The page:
Home 5 Clinical Diagnostics Insider 5 Expert Q&A: Full Approval for Alzheimer’s Blood Tests Not Far Off

Expert Q&A: Full Approval for Alzheimer’s Blood Tests Not Far Off

by | May 30, 2024 | Clinical Diagnostics Insider, Emerging Tests-dtet

Andreas Jeromin, PhD, chief scientific officer at ALZPath, discusses the current landscape of blood-based AD tests and their future.

Recently, Alzheimer’s disease (AD) blood tests based on the biomarker phosphorylated tau at threonine 217 (p-tau217) have been gaining increasing support. Though none have yet received full FDA clearance or approval in the US, some have achieved Breakthrough Device Designation for priority review by the agency. These tests have the potential to make AD diagnosis faster—as well as less invasive and costly—than other options. One such test, the ALZpath Dx assay, was shown to have similar performance to cerebrospinal fluid (CSF) and positron emission tomography (PET) imaging tests in a recent JAMA Neurology study. Andreas Jeromin, PhD, chief scientific officer (CSO) at ALZpath, discusses the current landscape of blood-based AD tests and their future. These blood-based biomarker tests are currently exclusively available as laboratory-developed tests (LDTs), grandfathered before May 6, 2024.

Q: What are some recent developments in Alzheimer’s blood tests?

A: I think the field is settling on p-tau217 being one of the key transformative biomarkers. The opportunity here is to avoid lumbar punctures [with CSF-based tests] and PET imaging, which is not as accessible and scalable. We’ve really opened up opportunities by being able to measure biomarkers in blood, such as p-tau217, that are very closely related to Alzheimer’s pathology in the brain. A number of studies have now shown that p-tau217 is 94 to 95 percent accurate in determining amyloid or tau PET status in the brain. Its performance is very similar to the performance of CSF, which some people consider the gold standard.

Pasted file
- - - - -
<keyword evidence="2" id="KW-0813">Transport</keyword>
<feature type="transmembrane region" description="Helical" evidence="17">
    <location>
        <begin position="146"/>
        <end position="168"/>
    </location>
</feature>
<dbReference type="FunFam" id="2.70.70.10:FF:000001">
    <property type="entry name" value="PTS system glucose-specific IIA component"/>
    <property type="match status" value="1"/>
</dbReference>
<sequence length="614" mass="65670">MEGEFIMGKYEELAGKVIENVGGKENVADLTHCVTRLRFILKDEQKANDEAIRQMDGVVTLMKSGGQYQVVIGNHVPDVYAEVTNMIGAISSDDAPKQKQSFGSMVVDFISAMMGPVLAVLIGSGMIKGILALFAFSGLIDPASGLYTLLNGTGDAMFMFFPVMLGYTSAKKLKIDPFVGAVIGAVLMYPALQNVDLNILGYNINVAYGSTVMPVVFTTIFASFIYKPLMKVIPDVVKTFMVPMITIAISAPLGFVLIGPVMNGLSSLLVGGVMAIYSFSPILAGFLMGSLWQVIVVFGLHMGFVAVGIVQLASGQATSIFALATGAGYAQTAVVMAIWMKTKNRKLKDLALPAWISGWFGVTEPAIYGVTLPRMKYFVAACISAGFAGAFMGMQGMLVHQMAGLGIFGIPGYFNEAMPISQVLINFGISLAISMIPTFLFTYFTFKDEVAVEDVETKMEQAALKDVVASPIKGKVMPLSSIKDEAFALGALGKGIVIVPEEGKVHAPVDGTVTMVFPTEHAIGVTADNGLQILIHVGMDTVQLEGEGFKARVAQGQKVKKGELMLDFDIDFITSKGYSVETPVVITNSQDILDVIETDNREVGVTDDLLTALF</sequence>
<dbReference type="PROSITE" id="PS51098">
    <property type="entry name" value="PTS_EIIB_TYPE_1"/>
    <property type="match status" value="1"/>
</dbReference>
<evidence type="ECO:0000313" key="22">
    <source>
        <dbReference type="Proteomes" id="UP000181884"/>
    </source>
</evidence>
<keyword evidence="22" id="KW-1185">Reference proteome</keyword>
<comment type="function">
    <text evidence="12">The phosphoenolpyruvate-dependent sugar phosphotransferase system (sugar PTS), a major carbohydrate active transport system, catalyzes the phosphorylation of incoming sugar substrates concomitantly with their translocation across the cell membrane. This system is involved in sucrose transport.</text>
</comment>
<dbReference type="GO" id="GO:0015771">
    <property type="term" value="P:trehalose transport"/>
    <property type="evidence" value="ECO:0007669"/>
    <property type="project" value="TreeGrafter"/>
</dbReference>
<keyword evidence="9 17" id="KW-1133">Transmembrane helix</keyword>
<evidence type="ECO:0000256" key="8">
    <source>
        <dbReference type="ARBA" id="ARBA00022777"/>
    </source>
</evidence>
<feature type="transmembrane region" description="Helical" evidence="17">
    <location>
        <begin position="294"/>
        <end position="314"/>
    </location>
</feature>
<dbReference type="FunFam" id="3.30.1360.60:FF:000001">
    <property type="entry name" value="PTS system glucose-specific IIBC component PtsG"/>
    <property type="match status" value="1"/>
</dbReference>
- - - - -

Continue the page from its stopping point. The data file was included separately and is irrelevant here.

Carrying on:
One clinical utility of p-tau217 blood tests is to aid the diagnosis of AD-related pathology. P-tau217 is very closely associated and correlates with amyloid and tau pathology in the brain. The other potential utility, which the field is very excited about, is to use this biomarker to measure and monitor treatment response, as there’s at least one approved treatment available and more in development.

Q: Which developments do you find most exciting and why?

A: Beyond p-tau217 as an AD diagnostic, its potential for treatment monitoring could make such treatments accessible and scalable, and could help address some of the bottlenecks in clinical care. If we look at this from a clinical care perspective, depending where you are—Canada, the US, or European countries—there is about a nine-month delay until you can see a specialist. The vision here is that we can move primary care [forward], by using this biomarker in a triaging or screening context as well, to help determine which care patients should be following.

Beyond p-tau217 as a biomarker of amyloid and tau pathology in the brain, there are no parallel developments to create what I call a precision neurology toolbox. So, not just determining if there’s a high likelihood of amyloid or tau pathology in the brain, but is there a probability of other neurological diseases? There are no biomarkers available for clinical use in this space as well. But with today’s developments, at some point in the not-too-distant future, primary care physicians will have a toolbox of biomarkers available to help determine care pathway classification of different neurodegenerative diseases.

Q: What challenges remain to be overcome with these tests?

A: The change of oversight of LDTs by the FDA [could be a challenge]. The majority of blood-based biomarkers in AD or AD-related pathology are currently developed as LDTs.